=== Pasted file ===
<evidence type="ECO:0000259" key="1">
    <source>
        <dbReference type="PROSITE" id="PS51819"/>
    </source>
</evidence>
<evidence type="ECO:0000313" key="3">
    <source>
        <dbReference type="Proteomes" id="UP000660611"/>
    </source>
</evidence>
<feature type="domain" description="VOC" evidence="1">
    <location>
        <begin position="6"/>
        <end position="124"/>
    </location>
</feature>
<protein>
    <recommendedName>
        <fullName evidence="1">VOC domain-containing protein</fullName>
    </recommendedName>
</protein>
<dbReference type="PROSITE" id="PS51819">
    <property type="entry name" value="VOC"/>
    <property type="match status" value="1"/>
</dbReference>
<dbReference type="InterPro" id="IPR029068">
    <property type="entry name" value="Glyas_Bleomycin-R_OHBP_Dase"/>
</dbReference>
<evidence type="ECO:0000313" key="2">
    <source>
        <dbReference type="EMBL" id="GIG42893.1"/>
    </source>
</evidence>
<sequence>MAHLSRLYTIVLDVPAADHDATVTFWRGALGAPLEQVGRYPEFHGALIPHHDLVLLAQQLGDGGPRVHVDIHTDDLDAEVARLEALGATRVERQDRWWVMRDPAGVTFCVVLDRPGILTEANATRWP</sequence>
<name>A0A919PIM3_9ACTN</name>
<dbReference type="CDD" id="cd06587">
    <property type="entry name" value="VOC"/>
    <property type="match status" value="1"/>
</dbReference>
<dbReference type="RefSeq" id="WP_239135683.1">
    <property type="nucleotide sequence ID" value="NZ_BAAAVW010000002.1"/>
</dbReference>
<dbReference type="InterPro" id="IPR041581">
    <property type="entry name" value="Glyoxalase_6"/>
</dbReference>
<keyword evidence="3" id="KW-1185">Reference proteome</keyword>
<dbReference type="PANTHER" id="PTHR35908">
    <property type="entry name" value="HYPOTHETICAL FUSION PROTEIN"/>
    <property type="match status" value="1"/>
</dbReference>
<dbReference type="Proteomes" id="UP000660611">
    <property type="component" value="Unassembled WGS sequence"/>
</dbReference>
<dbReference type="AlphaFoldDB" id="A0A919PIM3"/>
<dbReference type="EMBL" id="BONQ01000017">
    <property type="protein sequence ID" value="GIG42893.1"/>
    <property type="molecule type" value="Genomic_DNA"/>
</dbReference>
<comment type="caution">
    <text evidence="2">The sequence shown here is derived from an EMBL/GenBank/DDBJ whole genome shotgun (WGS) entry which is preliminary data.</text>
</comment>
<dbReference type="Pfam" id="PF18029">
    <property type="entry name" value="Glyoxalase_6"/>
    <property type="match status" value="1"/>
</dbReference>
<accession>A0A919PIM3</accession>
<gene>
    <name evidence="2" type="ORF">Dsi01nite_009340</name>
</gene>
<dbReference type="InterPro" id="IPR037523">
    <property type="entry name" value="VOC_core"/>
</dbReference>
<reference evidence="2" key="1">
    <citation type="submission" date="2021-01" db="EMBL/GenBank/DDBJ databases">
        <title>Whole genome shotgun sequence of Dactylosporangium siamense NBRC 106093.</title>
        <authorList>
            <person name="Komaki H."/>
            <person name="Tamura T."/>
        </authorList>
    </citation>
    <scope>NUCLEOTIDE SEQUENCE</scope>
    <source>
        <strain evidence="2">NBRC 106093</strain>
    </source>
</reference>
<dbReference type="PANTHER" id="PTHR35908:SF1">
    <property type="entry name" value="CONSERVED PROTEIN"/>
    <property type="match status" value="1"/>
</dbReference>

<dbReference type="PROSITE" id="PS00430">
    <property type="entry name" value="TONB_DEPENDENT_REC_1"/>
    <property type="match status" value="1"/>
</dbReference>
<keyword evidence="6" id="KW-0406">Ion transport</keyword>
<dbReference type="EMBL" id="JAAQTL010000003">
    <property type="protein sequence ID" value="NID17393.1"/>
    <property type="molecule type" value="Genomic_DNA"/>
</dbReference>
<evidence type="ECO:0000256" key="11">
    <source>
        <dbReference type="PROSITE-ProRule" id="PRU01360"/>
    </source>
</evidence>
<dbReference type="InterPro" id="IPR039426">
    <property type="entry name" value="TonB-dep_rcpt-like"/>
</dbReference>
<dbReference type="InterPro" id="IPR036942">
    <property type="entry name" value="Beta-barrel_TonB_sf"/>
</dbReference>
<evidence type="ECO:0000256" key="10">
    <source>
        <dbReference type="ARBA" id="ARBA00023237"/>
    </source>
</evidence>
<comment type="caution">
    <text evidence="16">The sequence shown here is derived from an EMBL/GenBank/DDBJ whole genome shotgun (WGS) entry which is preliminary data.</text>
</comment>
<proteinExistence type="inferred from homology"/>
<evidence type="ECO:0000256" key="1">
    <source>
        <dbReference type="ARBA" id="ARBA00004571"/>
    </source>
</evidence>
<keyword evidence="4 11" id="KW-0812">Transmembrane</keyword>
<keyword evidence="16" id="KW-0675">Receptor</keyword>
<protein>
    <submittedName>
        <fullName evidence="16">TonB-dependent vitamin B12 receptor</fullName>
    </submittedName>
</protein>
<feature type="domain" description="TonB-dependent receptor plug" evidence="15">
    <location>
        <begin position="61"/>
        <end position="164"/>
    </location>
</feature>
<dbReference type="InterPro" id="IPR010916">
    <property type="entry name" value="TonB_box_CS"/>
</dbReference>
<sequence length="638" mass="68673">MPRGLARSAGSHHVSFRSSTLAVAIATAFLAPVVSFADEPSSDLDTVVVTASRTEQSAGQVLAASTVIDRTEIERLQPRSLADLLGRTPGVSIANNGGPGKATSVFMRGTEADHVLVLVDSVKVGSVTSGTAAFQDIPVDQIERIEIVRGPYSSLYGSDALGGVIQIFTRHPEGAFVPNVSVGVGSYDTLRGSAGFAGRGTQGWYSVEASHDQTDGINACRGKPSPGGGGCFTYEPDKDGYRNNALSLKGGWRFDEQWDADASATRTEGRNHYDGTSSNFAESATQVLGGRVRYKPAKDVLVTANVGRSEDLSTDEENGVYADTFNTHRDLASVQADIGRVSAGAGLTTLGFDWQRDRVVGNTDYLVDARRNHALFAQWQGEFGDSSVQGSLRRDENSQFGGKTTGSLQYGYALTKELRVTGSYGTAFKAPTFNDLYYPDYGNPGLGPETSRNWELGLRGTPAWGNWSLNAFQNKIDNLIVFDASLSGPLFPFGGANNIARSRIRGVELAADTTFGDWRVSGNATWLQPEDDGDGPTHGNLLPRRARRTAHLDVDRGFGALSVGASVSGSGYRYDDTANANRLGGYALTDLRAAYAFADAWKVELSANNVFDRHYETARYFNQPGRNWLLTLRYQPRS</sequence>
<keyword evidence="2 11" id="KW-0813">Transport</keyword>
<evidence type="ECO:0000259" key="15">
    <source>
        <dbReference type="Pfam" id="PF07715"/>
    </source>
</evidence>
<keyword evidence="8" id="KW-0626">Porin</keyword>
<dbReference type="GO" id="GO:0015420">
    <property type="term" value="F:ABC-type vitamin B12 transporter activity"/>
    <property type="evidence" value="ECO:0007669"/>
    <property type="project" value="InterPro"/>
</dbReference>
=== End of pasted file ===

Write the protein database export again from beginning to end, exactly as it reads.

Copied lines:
<evidence type="ECO:0000259" key="1">
    <source>
        <dbReference type="PROSITE" id="PS51819"/>
    </source>
</evidence>
<evidence type="ECO:0000313" key="3">
    <source>
        <dbReference type="Proteomes" id="UP000660611"/>
    </source>
</evidence>
<feature type="domain" description="VOC" evidence="1">
    <location>
        <begin position="6"/>
        <end position="124"/>
    </location>
</feature>
<protein>
    <recommendedName>
        <fullName evidence="1">VOC domain-containing protein</fullName>
    </recommendedName>
</protein>
<dbReference type="PROSITE" id="PS51819">
    <property type="entry name" value="VOC"/>
    <property type="match status" value="1"/>
</dbReference>
<dbReference type="InterPro" id="IPR029068">
    <property type="entry name" value="Glyas_Bleomycin-R_OHBP_Dase"/>
</dbReference>
<evidence type="ECO:0000313" key="2">
    <source>
        <dbReference type="EMBL" id="GIG42893.1"/>
    </source>
</evidence>
<sequence>MAHLSRLYTIVLDVPAADHDATVTFWRGALGAPLEQVGRYPEFHGALIPHHDLVLLAQQLGDGGPRVHVDIHTDDLDAEVARLEALGATRVERQDRWWVMRDPAGVTFCVVLDRPGILTEANATRWP</sequence>
<name>A0A919PIM3_9ACTN</name>
<dbReference type="CDD" id="cd06587">
    <property type="entry name" value="VOC"/>
    <property type="match status" value="1"/>
</dbReference>
<dbReference type="RefSeq" id="WP_239135683.1">
    <property type="nucleotide sequence ID" value="NZ_BAAAVW010000002.1"/>
</dbReference>
<dbReference type="InterPro" id="IPR041581">
    <property type="entry name" value="Glyoxalase_6"/>
</dbReference>
<keyword evidence="3" id="KW-1185">Reference proteome</keyword>
<dbReference type="PANTHER" id="PTHR35908">
    <property type="entry name" value="HYPOTHETICAL FUSION PROTEIN"/>
    <property type="match status" value="1"/>
</dbReference>
<dbReference type="Proteomes" id="UP000660611">
    <property type="component" value="Unassembled WGS sequence"/>
</dbReference>
<dbReference type="AlphaFoldDB" id="A0A919PIM3"/>
<dbReference type="EMBL" id="BONQ01000017">
    <property type="protein sequence ID" value="GIG42893.1"/>
    <property type="molecule type" value="Genomic_DNA"/>
</dbReference>
<comment type="caution">
    <text evidence="2">The sequence shown here is derived from an EMBL/GenBank/DDBJ whole genome shotgun (WGS) entry which is preliminary data.</text>
</comment>
<dbReference type="Pfam" id="PF18029">
    <property type="entry name" value="Glyoxalase_6"/>
    <property type="match status" value="1"/>
</dbReference>
<accession>A0A919PIM3</accession>
<gene>
    <name evidence="2" type="ORF">Dsi01nite_009340</name>
</gene>
<dbReference type="InterPro" id="IPR037523">
    <property type="entry name" value="VOC_core"/>
</dbReference>
<reference evidence="2" key="1">
    <citation type="submission" date="2021-01" db="EMBL/GenBank/DDBJ databases">
        <title>Whole genome shotgun sequence of Dactylosporangium siamense NBRC 106093.</title>
        <authorList>
            <person name="Komaki H."/>
            <person name="Tamura T."/>
        </authorList>
    </citation>
    <scope>NUCLEOTIDE SEQUENCE</scope>
    <source>
        <strain evidence="2">NBRC 106093</strain>
    </source>
</reference>
<dbReference type="PANTHER" id="PTHR35908:SF1">
    <property type="entry name" value="CONSERVED PROTEIN"/>
    <property type="match status" value="1"/>
</dbReference>

<dbReference type="PROSITE" id="PS00430">
    <property type="entry name" value="TONB_DEPENDENT_REC_1"/>
    <property type="match status" value="1"/>
</dbReference>
<keyword evidence="6" id="KW-0406">Ion transport</keyword>
<dbReference type="EMBL" id="JAAQTL010000003">
    <property type="protein sequence ID" value="NID17393.1"/>
    <property type="molecule type" value="Genomic_DNA"/>
</dbReference>
<evidence type="ECO:0000256" key="11">
    <source>
        <dbReference type="PROSITE-ProRule" id="PRU01360"/>
    </source>
</evidence>
<dbReference type="InterPro" id="IPR039426">
    <property type="entry name" value="TonB-dep_rcpt-like"/>
</dbReference>
<dbReference type="InterPro" id="IPR036942">
    <property type="entry name" value="Beta-barrel_TonB_sf"/>
</dbReference>
<evidence type="ECO:0000256" key="10">
    <source>
        <dbReference type="ARBA" id="ARBA00023237"/>
    </source>
</evidence>
<comment type="caution">
    <text evidence="16">The sequence shown here is derived from an EMBL/GenBank/DDBJ whole genome shotgun (WGS) entry which is preliminary data.</text>
</comment>
<proteinExistence type="inferred from homology"/>
<evidence type="ECO:0000256" key="1">
    <source>
        <dbReference type="ARBA" id="ARBA00004571"/>
    </source>
</evidence>
<keyword evidence="4 11" id="KW-0812">Transmembrane</keyword>
<keyword evidence="16" id="KW-0675">Receptor</keyword>
<protein>
    <submittedName>
        <fullName evidence="16">TonB-dependent vitamin B12 receptor</fullName>
    </submittedName>
</protein>
<feature type="domain" description="TonB-dependent receptor plug" evidence="15">
    <location>
        <begin position="61"/>
        <end position="164"/>
    </location>
</feature>
<dbReference type="InterPro" id="IPR010916">
    <property type="entry name" value="TonB_box_CS"/>
</dbReference>
<sequence length="638" mass="68673">MPRGLARSAGSHHVSFRSSTLAVAIATAFLAPVVSFADEPSSDLDTVVVTASRTEQSAGQVLAASTVIDRTEIERLQPRSLADLLGRTPGVSIANNGGPGKATSVFMRGTEADHVLVLVDSVKVGSVTSGTAAFQDIPVDQIERIEIVRGPYSSLYGSDALGGVIQIFTRHPEGAFVPNVSVGVGSYDTLRGSAGFAGRGTQGWYSVEASHDQTDGINACRGKPSPGGGGCFTYEPDKDGYRNNALSLKGGWRFDEQWDADASATRTEGRNHYDGTSSNFAESATQVLGGRVRYKPAKDVLVTANVGRSEDLSTDEENGVYADTFNTHRDLASVQADIGRVSAGAGLTTLGFDWQRDRVVGNTDYLVDARRNHALFAQWQGEFGDSSVQGSLRRDENSQFGGKTTGSLQYGYALTKELRVTGSYGTAFKAPTFNDLYYPDYGNPGLGPETSRNWELGLRGTPAWGNWSLNAFQNKIDNLIVFDASLSGPLFPFGGANNIARSRIRGVELAADTTFGDWRVSGNATWLQPEDDGDGPTHGNLLPRRARRTAHLDVDRGFGALSVGASVSGSGYRYDDTANANRLGGYALTDLRAAYAFADAWKVELSANNVFDRHYETARYFNQPGRNWLLTLRYQPRS</sequence>
<keyword evidence="2 11" id="KW-0813">Transport</keyword>
<evidence type="ECO:0000259" key="15">
    <source>
        <dbReference type="Pfam" id="PF07715"/>
    </source>
</evidence>
<keyword evidence="8" id="KW-0626">Porin</keyword>
<dbReference type="GO" id="GO:0015420">
    <property type="term" value="F:ABC-type vitamin B12 transporter activity"/>
    <property type="evidence" value="ECO:0007669"/>
    <property type="project" value="InterPro"/>
</dbReference>